Slipping Away: Coastal Erosion and Archaeology

Heritage Calling

Erosion of our shores is nothing new. Though the rate of erosion may be increasing due to climate change, England’s coastline has always been on the move.

Global sea levels have risen by some 110-130m since the melting of the vast ice sheets that covered the world’s continents 22,000 years ago (the high point of the last Ice Age). Until some 8500 years ago Britain wasn’t even an island, and people could walk between East Anglia and the Netherlands across so-called ‘Doggerland’ (now inundated by the North Sea).

Erosion is justifiably seen as a threat to people’s homes and livelihoods as well as to the nation’s historic fabric. But coastal erosion is also capable of uncovering buried archaeological gems before destroying them.

In celebration of the annual Festival of Archaeology (15 – 30 July), Marcus Jecock, Senior Investigator and Coastal Survey Lead at Historic England, takes us through…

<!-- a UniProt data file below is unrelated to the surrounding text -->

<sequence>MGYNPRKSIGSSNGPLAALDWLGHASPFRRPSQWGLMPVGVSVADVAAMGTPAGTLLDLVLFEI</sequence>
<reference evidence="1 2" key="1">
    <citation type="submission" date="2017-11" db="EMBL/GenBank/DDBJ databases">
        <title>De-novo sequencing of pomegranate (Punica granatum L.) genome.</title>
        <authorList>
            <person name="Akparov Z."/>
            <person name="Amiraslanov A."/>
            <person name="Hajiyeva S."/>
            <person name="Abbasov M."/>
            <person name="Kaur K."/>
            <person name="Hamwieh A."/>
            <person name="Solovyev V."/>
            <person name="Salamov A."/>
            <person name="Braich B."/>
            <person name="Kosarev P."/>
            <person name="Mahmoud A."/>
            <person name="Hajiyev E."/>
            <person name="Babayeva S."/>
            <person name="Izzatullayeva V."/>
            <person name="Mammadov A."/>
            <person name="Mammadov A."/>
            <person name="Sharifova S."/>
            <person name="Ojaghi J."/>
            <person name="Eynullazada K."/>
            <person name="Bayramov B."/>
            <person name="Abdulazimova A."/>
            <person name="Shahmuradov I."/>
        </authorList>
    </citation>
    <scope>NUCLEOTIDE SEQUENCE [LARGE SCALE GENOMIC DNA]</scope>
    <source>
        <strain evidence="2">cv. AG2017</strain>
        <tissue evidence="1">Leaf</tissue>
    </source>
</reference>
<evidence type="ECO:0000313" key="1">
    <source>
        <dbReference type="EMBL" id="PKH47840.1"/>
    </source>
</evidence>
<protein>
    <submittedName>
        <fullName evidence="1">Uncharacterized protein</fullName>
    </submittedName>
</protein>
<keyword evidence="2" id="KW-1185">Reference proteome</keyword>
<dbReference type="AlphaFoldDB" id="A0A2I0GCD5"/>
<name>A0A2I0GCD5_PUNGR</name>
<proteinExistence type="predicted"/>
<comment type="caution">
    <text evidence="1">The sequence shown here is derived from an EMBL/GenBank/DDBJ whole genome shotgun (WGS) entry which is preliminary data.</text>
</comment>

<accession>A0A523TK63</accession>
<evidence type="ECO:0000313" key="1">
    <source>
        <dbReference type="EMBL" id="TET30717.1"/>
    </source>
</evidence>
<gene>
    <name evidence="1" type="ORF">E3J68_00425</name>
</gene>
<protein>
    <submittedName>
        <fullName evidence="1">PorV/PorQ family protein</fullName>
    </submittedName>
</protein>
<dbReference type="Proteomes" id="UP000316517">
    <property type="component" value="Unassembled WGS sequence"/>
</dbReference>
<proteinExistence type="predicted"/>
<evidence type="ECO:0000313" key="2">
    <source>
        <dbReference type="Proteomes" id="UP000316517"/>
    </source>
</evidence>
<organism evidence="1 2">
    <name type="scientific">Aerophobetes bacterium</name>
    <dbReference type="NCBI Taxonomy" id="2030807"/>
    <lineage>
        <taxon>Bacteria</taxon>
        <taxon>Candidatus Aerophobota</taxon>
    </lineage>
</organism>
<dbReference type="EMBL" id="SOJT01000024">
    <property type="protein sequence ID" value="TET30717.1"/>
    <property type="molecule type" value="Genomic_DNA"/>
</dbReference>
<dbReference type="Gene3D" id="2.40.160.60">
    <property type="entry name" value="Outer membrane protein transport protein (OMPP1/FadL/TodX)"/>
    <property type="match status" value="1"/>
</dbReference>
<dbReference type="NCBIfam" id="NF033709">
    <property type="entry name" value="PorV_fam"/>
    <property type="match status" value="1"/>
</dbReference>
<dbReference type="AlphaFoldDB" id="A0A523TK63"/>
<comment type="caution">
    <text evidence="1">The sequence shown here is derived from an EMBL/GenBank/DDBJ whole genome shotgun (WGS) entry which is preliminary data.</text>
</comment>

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About Sue Vincent

Sue Vincent is a Yorkshire-born writer and one of the Directors of The Silent Eye, a modern Mystery School. She has written a number of books, both alone and with Stuart France, exploring ancient myths, the mysterious landscape of Albion and the inner journey of the soul. She is owned by a small dog who also blogs. Follow her at scvincent.com and on Twitter @SCVincent Find her books on Goodreads and follow her on Amazon worldwide to find out about new releases and offers. Email: findme@scvincent.com
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